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DHA from Algae Better than that from Fish

According to Dr Barbara Levine, associate professor of nutrition in medicine at Weill Medical College of Cornell University, ?the purest source of DHA is not the fish itself, but rather what fish consume: the ocean?s vegetarian plant algae. Taking DHA supplements produced from marine algae is therefore a safe way for pregnant women to boost their fatty acid stores.?

Martek Biosciences from the US is the only company in the world that has managed to produce DHA from patented strains of algae grown in large-scale fermentation tanks located away from the sea using filtered water ? under tightly controlled GMP manufacturing conditions.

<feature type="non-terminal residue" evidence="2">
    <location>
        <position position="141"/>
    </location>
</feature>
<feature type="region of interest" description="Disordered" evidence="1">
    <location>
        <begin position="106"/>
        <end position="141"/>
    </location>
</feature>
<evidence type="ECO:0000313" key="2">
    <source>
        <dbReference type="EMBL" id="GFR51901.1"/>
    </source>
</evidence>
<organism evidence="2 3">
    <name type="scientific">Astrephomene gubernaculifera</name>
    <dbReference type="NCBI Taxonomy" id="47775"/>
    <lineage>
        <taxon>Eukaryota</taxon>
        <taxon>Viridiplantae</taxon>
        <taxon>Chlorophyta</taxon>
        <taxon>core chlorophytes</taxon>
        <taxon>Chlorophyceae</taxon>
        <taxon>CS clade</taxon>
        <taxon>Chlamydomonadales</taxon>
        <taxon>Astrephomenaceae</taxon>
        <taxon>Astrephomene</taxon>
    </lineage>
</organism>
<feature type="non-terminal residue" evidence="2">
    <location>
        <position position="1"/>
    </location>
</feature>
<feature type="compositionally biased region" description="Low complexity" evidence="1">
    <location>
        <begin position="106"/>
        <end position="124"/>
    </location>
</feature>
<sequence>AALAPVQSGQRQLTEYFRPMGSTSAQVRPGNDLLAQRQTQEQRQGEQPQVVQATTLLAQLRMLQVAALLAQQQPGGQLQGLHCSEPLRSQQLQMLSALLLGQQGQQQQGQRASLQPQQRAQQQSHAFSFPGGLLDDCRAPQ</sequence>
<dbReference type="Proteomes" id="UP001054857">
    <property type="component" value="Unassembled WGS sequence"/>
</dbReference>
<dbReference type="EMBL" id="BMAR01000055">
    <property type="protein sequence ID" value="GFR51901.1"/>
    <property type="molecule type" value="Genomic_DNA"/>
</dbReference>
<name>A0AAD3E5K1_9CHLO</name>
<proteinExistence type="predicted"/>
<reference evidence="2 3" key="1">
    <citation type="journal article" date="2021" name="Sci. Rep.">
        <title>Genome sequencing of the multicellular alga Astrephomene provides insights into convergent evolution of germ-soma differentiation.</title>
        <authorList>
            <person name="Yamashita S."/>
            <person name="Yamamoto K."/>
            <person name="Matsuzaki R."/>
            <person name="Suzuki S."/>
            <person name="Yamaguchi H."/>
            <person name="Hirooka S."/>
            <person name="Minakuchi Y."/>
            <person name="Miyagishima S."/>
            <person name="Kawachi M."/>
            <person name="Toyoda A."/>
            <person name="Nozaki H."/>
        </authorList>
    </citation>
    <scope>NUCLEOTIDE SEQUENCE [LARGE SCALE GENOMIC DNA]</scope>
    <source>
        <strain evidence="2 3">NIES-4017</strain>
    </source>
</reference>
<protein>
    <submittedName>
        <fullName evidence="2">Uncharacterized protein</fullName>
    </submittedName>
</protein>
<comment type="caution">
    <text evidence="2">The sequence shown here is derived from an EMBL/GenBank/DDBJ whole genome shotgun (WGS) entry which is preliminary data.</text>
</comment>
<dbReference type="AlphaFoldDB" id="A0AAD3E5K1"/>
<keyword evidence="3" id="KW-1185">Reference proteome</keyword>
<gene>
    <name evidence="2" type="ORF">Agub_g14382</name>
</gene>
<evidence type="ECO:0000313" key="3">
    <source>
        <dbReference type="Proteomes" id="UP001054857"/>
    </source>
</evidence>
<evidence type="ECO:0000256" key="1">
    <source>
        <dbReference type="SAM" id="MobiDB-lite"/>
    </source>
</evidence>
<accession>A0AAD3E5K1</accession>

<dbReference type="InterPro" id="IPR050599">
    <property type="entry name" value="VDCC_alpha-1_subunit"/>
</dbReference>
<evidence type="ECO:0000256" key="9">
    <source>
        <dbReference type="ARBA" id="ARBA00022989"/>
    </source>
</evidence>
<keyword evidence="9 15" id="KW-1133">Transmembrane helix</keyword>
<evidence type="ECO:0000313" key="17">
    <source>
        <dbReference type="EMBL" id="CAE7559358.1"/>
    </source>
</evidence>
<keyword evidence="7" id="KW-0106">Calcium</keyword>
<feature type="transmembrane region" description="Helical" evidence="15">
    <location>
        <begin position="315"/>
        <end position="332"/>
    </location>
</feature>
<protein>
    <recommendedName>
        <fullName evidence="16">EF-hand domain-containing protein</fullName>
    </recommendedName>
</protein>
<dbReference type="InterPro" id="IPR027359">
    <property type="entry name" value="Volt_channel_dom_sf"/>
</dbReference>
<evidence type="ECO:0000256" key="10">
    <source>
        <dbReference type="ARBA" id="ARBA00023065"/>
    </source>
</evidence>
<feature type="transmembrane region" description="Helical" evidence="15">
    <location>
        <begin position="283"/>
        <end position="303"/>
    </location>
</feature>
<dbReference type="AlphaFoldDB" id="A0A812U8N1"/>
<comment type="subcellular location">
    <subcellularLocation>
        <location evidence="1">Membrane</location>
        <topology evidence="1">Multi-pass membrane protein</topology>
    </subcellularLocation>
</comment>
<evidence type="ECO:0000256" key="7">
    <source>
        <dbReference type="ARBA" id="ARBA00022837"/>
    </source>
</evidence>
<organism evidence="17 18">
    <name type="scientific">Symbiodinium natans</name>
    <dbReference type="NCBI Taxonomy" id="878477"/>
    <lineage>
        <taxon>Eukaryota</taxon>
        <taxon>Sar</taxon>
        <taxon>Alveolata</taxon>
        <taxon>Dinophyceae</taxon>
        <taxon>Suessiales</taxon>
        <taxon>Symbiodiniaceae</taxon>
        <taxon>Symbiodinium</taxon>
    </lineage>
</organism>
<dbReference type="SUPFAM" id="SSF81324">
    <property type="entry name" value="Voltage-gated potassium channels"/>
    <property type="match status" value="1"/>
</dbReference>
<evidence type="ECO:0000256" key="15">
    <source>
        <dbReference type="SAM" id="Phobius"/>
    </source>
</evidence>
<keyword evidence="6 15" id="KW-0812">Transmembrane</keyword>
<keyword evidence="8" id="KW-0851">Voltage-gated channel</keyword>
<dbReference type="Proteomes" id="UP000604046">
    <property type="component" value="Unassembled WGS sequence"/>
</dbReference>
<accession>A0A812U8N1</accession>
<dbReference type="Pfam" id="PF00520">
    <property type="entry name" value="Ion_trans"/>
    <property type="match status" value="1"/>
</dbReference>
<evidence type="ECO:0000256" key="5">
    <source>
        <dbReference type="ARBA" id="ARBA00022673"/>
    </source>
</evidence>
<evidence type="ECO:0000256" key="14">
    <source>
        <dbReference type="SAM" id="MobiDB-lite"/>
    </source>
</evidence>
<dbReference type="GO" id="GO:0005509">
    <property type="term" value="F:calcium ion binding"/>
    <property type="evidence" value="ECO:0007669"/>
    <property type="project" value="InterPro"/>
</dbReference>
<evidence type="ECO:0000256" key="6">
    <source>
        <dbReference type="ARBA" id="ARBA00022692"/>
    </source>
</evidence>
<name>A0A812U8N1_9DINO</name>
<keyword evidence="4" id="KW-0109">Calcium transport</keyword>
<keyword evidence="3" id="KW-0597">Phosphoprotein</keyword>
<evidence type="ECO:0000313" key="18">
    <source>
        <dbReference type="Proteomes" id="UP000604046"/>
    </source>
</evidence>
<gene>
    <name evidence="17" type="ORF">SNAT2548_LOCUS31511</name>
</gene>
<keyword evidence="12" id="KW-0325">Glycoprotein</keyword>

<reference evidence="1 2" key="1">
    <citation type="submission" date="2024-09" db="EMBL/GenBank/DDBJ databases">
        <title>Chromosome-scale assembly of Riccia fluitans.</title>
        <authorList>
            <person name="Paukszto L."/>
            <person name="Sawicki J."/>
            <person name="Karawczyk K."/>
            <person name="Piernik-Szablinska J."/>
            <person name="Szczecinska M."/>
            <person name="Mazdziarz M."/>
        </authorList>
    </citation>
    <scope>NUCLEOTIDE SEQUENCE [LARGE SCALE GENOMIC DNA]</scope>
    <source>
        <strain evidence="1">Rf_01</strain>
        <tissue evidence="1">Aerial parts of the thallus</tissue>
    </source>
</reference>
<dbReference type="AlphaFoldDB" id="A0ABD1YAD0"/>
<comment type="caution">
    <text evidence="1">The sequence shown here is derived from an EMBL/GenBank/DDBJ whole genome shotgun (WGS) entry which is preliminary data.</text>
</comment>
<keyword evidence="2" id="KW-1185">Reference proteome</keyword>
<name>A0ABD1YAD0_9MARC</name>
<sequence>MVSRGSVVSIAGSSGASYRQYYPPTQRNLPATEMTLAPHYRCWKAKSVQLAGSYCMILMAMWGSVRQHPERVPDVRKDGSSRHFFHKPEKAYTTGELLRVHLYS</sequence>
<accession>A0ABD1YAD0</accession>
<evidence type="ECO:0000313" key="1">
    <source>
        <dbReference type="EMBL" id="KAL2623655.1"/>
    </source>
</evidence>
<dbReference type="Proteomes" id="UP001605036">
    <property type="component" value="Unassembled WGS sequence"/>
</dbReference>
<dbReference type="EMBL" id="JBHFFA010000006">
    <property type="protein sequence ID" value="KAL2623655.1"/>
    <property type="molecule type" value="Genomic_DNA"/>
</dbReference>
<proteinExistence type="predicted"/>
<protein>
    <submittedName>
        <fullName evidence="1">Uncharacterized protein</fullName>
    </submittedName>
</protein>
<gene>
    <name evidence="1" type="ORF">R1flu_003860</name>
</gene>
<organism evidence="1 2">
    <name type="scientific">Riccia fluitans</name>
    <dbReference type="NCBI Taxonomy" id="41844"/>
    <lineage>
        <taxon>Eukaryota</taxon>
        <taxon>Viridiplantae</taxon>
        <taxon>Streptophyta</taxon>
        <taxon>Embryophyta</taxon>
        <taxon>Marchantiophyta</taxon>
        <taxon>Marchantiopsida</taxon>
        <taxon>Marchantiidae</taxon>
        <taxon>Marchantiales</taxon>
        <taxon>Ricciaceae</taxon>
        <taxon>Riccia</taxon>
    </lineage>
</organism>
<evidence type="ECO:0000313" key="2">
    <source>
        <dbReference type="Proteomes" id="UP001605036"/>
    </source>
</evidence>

Farmed algae located away from the sea means that there is no exposure to oceanic contaminants. DHA from algae source is also free from other long-chain polyunsaturated fatty acids, like EPA, that is found naturally in fish oil.

Apparently, this is the reason why Martek?s DHA is found in more than 99% of DHA-enriched infant formulas in the US. Interesting!

Source - http://bit.ly/arlrr2
Sun March 28 2010 04:43:47 PM by Narsi 32 PUFA  |  fatty acids  |  dha  |  martek biosciences

Pollution Chemistry Study in Algae Biofuels to be Funded by NSF

So let's just assume all the numbers work out and algae-based biodiesel fulfills its destiny as the most promising second-generation biofuel out there. Then what? Well, two researchers from Colorado State University intend to find out.